Earth has been wrought by mass extinctions, the causes of which have been debated for years. For example, renowned biologist and researcher, E.O. Wilson, notes that the earth appears to have cooled significantly during all of the first four mass extinctions, the first three cooling events possibly being caused by continental drift. This, coupled with the fact that no iridium was found in deposits dating from those time periods, led him to conclude that the first four mass extinctions were not attributed to asteroids or volcanoes, but more likely, to climate change (Wilson, 1992).
However, Niles Eldredge, paleontologist and author of Life in the Balance: Humanity and the Biodiversity Crisis, believes the causes may not be quite so cut and dried. According to Eldredge, the Ordovician extinction, which occurred approximately 440 million years ago, was probably caused by climate change, but the Devonian extinction of 370 million years ago, may or may not have been caused by climate change. He believes the Permian extinction of 245 million years ago could have been caused by a bolide impact similar to that at the end of the Cretaceous period, and that the cause of the Triassic extinction 210 million years ago is still largely unknown (Eldredge, 2001). This supports what Wilson reports in his book, The Diversity of Life, when he speaks of the opposing arguments regarding the cause of the Cretaceous extinction 65 million years ago. Basically, there are numerous theories to consider, many having much scientific evidence to back them up. For the first four extinctions, however, climate change does seem to be the prevailing theory (Wilson, 1992).
With this history in mind, we may ask ourselves what will cause the next mass extinction on earth. The answer, unfortunately, seems to point directly at humanity itself. Current life on earth is threatened, because due to human-accelerated global warming, we are headed towards an Anthropocene extinction event (4ecotips, 2006), meaning one caused by man. Similar to other extinction events, such as at the end of the Cretaceous period, when scientists believe an exploding asteroid produced meteorites that fell to the Earth (Mader, 2007), this extinction will likely be just as severe, yet may occur over a longer period of time. As the earth warms, the polar ice caps will melt and oceans will rise, severely flooding cities all along the eastern coast of the United States, perhaps even covering a large portion of Florida (Lovgren, 2004). It is predicted that the world’s oceans will become so acidic that coral reefs will disintegrate, Mediterranean forests will burn year round, and many parts of the world will be so hot they can no longer support human life. As a result, all those who have the means will flock to the half of the world that is still habitable, placing even stronger pressures on already-stressed ecosystems (4ecotips, 2006). Species will become extinct by the thousands, having not enough time to adapt to their changing world. As the cycle continues, food will become scarce to the point that, those humans that have not already died from their now toxic surroundings, will follow this course of extinction as well.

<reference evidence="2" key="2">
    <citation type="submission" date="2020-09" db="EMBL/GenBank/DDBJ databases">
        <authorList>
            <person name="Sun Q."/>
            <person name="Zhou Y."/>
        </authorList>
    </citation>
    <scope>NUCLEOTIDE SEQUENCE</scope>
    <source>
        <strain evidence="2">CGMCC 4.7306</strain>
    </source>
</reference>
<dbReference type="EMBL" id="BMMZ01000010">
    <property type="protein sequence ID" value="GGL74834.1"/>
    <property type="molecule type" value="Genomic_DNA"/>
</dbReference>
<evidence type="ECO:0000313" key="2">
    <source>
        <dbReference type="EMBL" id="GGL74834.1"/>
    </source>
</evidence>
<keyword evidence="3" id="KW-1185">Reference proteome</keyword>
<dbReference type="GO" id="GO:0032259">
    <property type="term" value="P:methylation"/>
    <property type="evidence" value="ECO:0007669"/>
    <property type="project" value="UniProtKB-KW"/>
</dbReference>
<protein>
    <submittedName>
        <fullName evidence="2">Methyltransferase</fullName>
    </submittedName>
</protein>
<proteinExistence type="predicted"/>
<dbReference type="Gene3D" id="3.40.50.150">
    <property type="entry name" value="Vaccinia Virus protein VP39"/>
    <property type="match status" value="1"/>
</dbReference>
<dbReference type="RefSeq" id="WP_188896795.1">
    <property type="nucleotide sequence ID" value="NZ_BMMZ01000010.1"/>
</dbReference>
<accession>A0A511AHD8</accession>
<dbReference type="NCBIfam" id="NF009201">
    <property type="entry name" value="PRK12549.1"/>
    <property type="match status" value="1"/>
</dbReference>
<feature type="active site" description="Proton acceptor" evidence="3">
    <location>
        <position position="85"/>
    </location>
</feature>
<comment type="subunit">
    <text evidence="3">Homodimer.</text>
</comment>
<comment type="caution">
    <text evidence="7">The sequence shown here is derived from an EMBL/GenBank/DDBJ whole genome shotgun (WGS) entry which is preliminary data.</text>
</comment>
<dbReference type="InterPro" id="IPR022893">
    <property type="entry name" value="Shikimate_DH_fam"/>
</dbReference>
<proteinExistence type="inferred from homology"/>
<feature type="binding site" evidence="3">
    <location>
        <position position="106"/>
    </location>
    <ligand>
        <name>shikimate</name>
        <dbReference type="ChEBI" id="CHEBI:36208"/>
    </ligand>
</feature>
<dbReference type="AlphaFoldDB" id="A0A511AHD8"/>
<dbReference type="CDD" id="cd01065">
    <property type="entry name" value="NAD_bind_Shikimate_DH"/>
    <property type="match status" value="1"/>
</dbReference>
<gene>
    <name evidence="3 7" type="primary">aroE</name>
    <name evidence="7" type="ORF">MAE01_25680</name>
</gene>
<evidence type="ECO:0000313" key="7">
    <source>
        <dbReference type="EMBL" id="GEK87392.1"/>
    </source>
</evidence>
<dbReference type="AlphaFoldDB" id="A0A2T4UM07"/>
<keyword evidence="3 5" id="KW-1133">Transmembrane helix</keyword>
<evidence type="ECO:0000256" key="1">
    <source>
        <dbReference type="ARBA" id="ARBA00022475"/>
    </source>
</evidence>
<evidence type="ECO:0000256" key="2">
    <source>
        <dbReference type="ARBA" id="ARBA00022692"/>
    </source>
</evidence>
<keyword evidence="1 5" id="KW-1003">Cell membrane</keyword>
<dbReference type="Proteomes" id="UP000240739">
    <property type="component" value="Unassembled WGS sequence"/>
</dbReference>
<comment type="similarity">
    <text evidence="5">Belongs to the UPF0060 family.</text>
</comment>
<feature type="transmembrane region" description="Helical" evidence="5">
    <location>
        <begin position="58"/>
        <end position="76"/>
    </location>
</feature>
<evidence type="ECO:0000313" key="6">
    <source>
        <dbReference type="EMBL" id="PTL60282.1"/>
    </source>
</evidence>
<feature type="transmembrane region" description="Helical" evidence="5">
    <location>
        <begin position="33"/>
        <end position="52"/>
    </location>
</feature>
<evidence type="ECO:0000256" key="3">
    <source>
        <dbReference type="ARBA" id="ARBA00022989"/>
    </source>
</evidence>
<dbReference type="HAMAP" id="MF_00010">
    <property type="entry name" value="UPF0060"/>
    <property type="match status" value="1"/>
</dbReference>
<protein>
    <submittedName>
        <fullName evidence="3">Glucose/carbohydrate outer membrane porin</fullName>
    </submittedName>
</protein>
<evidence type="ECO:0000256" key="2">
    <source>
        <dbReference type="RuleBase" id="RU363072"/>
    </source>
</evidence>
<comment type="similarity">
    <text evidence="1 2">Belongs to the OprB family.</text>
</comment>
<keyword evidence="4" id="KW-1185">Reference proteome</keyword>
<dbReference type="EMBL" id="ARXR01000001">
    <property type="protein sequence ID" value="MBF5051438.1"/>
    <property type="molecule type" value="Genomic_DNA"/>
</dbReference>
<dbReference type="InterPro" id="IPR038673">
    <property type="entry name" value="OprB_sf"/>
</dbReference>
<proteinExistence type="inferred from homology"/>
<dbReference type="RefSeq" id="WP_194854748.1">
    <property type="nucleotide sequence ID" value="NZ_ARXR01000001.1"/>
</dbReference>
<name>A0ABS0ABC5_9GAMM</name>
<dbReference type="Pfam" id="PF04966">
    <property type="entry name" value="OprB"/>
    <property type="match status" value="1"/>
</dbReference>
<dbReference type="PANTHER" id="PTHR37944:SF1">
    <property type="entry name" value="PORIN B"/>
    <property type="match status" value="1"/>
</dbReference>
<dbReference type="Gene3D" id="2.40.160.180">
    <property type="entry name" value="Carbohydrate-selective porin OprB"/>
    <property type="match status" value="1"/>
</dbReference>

If this all occurs, we will likely experience a mass extinction, followed by a period of accelerated evolution, resulting in a planet unrecognizable when compared to its current existence.
4ecotips. (2006). Global warming threatens no future for life on earth. Retrieved March 27, 2009, from http://www.4ecotips.com/eco/article_show.php?aid=782&id=240
Eldredge, N. (2001). The sixth extinction. Retrieved April 5, 2009, from http://www.actionbioscience.org/newfrontiers/eldredge2.html#primer
Lovgren, S. (2004). Warming to cause catastrophic rise in sea level? Retrieved, March 26, 2009, from http://news.nationalgeographic.com/news/2004/04/0420_040420_earthday.html
Mader, S.S. (2007). Biology (9th ed.). New York, NY: McGraw Hill.
Wilson, E.O. (1992). The diversity of life. New York, NY: W. W. Norton & Company, Inc.